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Discussion Starter #1
I realize that any of the readers here believe in carrying only a credit card and cell phone ... don't bother with this post ...

Then some of you carry a trailer full of tools so you can completely rebuild your bike ... or any other vehicle ... out on the road. You can also go get a coffee ... :lol:

Those of you who might wish to carry a very small but useful tool kit please read on ...

I limited my tool kit to just four pounds of light weight tools that will all fit into SEARS smallest plastic tool box. The box is just $7 and fits nicely under the original rubber strap that holds the owners book and "tool kit" that comes with the bike.

I designed the kit to enable me to remove either the front or rear wheel in case I had a flat and needed to possibly hitch a ride to a shop for tire repair. (I also carry a tire repair kit and small compressor.)

Tools are in the kit to remove all body panels ... and to do possible brake work. I also use this kit to change oil and both oil and air filters.

Here is a list ...
19mm socket ... to remove rear wheel
3/8th to 1/2 inch adapter for it
3/8ths drive lightweight ratchet handle (hollow handle)
11 inch lightweight aluminum extension for the ratchet
(this handles the torque on the lug nuts)
17mm open/box end wrench
14mm ratcheting open end / box end wrench
13mm (same) ... for friends Harleys :lol:
12mm (same)
10mm (same)
10mm open end / box end for brakes
8mm open end / box end for brakes
Oil filter wrench
10mm socket
8mm socket
22mm socket for front axle
12mm deepwell socket for front brake
3/8th short extension
3/8th 8mm allen (can't remember what I need this for :-()
5mm allen key with ball end for plastic removal
6mm allen key with ball end for seat removal
Honda's original spark plug wrench (they got that right !!!)
32 various screwdriver tips to fit almost anything
a really handy "L" shaped tool from Sears that magnetically hold any of these bits in either end ... really a great tool
an extending magnet to retrieve bits from the endless tunnel over the engine ... invaluable !!!!!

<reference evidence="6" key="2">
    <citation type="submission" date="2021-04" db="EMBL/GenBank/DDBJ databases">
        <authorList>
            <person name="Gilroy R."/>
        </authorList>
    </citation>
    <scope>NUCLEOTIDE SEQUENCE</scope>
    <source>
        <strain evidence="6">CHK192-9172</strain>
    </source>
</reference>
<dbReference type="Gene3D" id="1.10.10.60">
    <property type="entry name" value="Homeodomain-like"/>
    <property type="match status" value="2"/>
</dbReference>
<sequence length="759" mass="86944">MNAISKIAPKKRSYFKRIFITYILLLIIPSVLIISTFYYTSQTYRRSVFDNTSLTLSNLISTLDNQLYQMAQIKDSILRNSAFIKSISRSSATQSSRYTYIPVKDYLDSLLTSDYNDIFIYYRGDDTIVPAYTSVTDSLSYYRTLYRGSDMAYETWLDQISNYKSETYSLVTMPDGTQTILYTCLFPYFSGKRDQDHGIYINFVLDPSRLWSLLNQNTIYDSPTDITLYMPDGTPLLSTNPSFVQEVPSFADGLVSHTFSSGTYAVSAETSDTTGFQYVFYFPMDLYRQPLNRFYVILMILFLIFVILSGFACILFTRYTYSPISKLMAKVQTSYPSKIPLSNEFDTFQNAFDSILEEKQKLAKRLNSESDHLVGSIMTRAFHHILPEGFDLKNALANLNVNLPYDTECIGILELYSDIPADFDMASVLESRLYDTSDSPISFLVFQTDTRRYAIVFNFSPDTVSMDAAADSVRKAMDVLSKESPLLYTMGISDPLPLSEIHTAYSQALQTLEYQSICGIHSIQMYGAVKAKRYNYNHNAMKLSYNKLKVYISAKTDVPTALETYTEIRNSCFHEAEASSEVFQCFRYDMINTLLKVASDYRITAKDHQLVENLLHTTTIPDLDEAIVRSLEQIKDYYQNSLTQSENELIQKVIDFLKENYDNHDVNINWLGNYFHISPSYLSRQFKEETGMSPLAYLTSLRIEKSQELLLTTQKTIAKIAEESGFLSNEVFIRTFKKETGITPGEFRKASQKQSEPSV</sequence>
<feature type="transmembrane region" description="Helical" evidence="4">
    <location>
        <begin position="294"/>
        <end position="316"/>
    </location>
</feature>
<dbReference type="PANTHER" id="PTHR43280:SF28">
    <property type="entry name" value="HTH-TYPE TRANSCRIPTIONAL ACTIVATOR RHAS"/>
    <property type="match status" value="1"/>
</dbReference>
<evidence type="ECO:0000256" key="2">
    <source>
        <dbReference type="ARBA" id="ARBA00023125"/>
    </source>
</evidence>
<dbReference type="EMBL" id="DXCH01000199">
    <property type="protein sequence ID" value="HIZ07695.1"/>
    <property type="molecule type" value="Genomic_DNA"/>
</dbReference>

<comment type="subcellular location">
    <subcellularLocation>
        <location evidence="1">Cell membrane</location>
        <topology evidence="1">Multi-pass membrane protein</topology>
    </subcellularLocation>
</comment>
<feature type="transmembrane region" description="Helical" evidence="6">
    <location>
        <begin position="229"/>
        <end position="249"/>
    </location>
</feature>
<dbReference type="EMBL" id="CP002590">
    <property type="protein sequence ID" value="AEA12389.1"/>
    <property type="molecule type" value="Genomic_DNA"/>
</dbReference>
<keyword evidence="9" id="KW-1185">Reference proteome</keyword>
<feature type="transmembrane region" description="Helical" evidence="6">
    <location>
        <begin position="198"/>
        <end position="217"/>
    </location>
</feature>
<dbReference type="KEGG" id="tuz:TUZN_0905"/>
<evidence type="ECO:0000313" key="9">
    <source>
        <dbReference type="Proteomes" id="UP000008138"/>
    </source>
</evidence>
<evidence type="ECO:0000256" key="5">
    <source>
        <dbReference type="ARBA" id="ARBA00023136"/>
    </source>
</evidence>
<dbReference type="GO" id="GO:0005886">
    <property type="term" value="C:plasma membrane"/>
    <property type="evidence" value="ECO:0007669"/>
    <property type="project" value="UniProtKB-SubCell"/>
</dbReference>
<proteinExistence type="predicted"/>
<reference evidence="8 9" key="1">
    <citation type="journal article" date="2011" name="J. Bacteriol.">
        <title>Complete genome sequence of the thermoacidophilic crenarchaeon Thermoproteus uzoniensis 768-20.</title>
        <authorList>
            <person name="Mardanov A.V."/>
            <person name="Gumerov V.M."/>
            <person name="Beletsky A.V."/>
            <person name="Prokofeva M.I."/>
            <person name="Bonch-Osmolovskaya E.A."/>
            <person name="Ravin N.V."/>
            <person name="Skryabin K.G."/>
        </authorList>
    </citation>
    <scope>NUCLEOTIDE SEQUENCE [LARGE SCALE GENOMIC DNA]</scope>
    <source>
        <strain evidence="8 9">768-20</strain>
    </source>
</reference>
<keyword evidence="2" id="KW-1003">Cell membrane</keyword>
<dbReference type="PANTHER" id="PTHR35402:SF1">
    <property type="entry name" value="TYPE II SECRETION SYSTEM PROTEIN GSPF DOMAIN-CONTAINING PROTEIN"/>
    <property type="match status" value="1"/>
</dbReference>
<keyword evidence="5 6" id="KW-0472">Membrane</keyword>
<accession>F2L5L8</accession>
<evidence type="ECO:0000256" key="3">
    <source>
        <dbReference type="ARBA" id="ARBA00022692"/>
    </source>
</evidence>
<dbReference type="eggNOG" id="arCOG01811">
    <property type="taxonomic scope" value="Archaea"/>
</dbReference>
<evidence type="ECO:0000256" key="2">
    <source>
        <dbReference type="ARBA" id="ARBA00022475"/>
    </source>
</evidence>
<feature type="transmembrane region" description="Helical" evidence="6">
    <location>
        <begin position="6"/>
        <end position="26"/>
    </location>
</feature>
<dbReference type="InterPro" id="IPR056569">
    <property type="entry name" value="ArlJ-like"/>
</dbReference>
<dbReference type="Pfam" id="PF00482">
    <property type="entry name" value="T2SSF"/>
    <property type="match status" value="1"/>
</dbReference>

needle nose pliers

************
the tools on the box lid I took from the kit ... not needed ... but maybe handy ... what do you think ???
 

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An addition for your Harley friends; I carry a set of torx drivers, there are several locations which require these on a Harley. Have used them to help one student in an ERC replace a broken throttle cable after class.
 

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Nice kit, there might be a market for them.
 

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Good list. I also include a small pair of *****, some wire crimp connectors/eyes, a few electric ties, a small length of insulated wire and a roll of electrical tape.
 

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Unless doing major work on a bike, I try to use the tools out of my touring toolkit for maintenance at home to keep my kit complete.

My kit is similar to yours. I, also, throw in some plastic zip-ties, length of electrical wire, few little pieces of shrink tubing, short role of electrical tape, spare fuses, small/cheap analog volt/ohm meter, an extra oil filter, a torque wrench, clutch/front brake switches and a small tube of lok-tite and never-sieze. I pull a trailer and have add-on electricals hence some of the the wiring stuff. I, also, haul tie-down straps in the event I come home in a U-haul.

Z
 

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Electrical tape is important. My tape is taken off the roll (about 2') and fold it about 3" long, wrapping it around itself... Takes up much less space without the roll. Do the same thing with about 5' of duct tape. The only other addition to this great set of tools would be a 12v test lite.
 

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Nice post and including the picture was a nice touch.

I am more the credit card and mobile phone type but once I filled my 1500 with diesel (to the brim) and the tools I brought came in handy.
 

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A small telescoping mirror tool would be valuable for removing the handlebar switches, finding fumbled nuts & bolts, etc. :p I recently used a mirror when I had to remove, clean, and lube the CB PTT switch on the left handlebar.

I like the statement about using the tool kit that is kept on the bike to perform routine bike maintenance tasks. That method ensures that the proper tools are there at all times.